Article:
:D :D :D I am. Most of all, I love me. I have friends and a bunch of fur bags of love. As a sociologist, I have on ongoing study of... now get this~ heehee~ the familial relationship of a cat family. Watching them is very satisfying. When the kids fight, Mommy comes and they all sit in a circle. She always knows who even if she was across the house. She walks up to the guilty ones and smacks em and chews em out. They don't dare move either. Now Mommy is the smallest but none of them mess with Mommy. Not even Daddy. I could go on but I just find this so fascinating. Now Daddy teaches them about fighting, playing, chasing and naps. Mommy lets me know whatever one or all of them need or if something is wrong. She talks to me until I figure it out and I am becoming able to understand the different meows. Her and Daddy have full house access because they are now fixed but the rest are divided in 2 large rooms with allocated free time to roam. It's precious and they have adopted me. They literally pet me. I get so much love from this furry lil family. No my house doesn't smell. I use cedar and silica gel litter and hang lava rocks plus its all hard floors with a salt block in each room. They have people beds with zippered plastic covers. They get baths too and I have air purifiers. I feed them home made food and DE. You would walk in and never know they were there. It's been a few years and still nobody can tell. Not everybody I know, knows I have them. Some people just don't like cats and it's none of their biz. Now if you get the desire to stereotype me as a lil ole cat lady, I assure you I have no problems dating. I am still pretty young, work out, dress to impress and drive a nice car. My house is nice too. Yes, I have made it that far on my own but I am very selective about who I let know where I live and nobody spends the night with me. I only date successful men that have something to lose if they get "stuck on stupid". Plus it takes at least 6 months to make it to my house. I am also done with stalkers. I have had them and peeping toms since I was 12. Helping people is why I joined. Sharing my experience and being an example as a witness for our Lord to believe in him and ourselves and the light will shine.



Last edited by qtwrain on 23 Jan 2015, 4:28 am, edited 1 time in total.

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23 Jan 2015, 4:26 am

I am not religious though I was frequently lectured as a young person to "honour your parents" and I was in conflict about that judgmental manipulation, because I felt strongly that there was no honour in the home that I grew up in, dominated by a woman who was textbook NPD.

Then one day a catholic priest who was familiar with my situation directed me to a passage in the New Testament which he felt I needed to take on board - and it was this:

Matthew 10:14New International Version (NIV)

14 If anyone will not welcome you or listen to your words, leave that home or town and shake the dust off your feet.

He reinforced it and urged me to shake the dust from my feet, and this released me from the fog of guilt and manipulation that I had endured, in a moment. A wonderful moment! The light came on and I was out of there.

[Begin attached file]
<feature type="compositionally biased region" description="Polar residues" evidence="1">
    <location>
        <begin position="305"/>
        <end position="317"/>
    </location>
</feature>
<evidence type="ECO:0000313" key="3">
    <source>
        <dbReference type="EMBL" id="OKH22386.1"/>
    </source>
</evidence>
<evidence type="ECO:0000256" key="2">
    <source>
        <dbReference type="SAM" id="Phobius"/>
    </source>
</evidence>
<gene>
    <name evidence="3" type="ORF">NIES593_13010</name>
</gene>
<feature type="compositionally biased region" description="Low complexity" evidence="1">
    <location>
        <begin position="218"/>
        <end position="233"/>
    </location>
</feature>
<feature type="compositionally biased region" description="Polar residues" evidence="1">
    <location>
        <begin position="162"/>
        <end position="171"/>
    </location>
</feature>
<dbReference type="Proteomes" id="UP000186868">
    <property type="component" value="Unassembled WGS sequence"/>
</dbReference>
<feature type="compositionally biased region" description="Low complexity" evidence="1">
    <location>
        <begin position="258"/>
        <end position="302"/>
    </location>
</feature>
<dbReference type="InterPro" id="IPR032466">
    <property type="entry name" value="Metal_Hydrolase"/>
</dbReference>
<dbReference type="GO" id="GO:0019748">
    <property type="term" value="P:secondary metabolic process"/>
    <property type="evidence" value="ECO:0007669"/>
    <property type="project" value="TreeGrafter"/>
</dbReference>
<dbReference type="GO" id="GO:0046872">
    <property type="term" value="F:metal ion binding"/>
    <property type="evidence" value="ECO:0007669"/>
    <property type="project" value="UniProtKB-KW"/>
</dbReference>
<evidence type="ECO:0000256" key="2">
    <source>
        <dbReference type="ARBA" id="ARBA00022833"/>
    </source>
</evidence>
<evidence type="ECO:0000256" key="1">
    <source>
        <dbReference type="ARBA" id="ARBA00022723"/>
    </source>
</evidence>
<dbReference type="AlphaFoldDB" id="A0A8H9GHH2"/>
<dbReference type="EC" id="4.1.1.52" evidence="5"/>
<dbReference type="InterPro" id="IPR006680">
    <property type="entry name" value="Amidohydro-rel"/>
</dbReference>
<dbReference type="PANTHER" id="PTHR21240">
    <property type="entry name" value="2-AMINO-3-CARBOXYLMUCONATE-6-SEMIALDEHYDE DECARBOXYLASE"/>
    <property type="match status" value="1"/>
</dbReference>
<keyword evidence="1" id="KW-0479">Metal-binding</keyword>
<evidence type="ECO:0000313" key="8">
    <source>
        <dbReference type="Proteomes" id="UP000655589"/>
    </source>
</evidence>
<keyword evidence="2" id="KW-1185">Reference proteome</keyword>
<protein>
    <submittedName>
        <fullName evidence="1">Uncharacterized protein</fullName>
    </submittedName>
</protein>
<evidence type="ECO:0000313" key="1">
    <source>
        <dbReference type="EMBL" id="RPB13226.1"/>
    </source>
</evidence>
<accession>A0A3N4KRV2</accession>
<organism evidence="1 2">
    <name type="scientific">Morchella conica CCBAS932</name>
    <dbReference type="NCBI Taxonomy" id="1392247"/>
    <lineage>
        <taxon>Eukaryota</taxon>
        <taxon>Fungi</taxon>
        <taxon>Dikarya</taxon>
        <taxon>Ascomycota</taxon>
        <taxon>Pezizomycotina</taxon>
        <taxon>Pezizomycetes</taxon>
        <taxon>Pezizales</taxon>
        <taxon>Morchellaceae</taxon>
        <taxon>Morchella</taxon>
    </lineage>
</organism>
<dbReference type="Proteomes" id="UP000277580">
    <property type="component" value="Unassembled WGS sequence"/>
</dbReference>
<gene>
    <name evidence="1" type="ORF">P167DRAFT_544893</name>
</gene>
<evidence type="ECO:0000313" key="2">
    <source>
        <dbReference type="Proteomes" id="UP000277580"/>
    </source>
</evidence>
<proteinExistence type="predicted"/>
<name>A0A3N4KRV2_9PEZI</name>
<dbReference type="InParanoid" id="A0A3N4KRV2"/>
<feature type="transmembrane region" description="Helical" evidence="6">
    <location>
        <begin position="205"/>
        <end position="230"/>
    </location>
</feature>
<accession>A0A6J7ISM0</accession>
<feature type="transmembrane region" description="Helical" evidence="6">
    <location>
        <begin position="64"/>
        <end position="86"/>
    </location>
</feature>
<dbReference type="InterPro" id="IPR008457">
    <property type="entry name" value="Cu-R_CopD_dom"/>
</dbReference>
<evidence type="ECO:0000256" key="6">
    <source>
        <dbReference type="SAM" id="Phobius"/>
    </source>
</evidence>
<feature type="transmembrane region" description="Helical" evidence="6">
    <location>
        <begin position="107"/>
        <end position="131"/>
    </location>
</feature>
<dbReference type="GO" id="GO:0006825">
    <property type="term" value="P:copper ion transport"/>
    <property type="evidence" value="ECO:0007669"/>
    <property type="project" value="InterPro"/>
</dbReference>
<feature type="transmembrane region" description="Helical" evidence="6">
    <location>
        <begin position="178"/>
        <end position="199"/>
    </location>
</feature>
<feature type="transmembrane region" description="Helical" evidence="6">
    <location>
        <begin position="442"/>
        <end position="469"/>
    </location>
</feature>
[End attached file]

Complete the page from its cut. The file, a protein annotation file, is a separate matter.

qtwrain
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23 Jan 2015, 4:29 am

That's awesome. So you too are here to share and help? An older woman who kind of adopted me told me to pay her back was to look out for others when I gained some knowledge and wisdom. She is a big part of why I am here today living this life and even though she passed away, I will always keep my word and look out for others as she did me. RIP



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23 Jan 2015, 4:36 am

Yes, I am a big believer in paying it forward :)



qtwrain
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23 Jan 2015, 4:42 am

May I ask "are you male or female"? I see you are retired. Congrats! What field were you in? I would love to visit NZ and Aussi. Oh and Guam. I hear the seafood is excellent.



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23 Jan 2015, 4:19 pm

qtwrain wrote:
May I ask "are you male or female"? I see you are retired. Congrats! What field were you in? I would love to visit NZ and Aussi. Oh and Guam. I hear the seafood is excellent.


Female, seafood lover (NZ bluff oysters and abalone are great, but Australia has better prawns and their Morton Bay bugs cooked in beautiful sauces, and the mud crabs are worth going there just for that happy food experience!) - I was in psychology but am recovering... :)



qtwrain
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23 Jan 2015, 5:20 pm

I am sooo jealous. I am female too. I think most people who study clinical behavior have our own issues and that rises our interest in these fields. I didn't go the psych direction because of the constant prescribing of man made drugs. Personally, I have enough problems and don't need to get started on crutches. Nutriceuticals is more my preference. I enjoyed your post on NPD. It is very helpful 411 in my personal life. Thank you.

The thing I find most interesting about NZ is the clinical studies. Several US doctors have gone there to do studies to bypass the red tape here and you can really tell a huge difference in the findings. They are more intelligible, insightful, and broader spectrum analysis.

Then I also know the most pristine waters are around you. I wanna jump in and not come out til that purity runs through me. Our water is disgusting. The EPA is a beaurocratic joke designed to line pockets and crush the competitors of corporate campaign donors.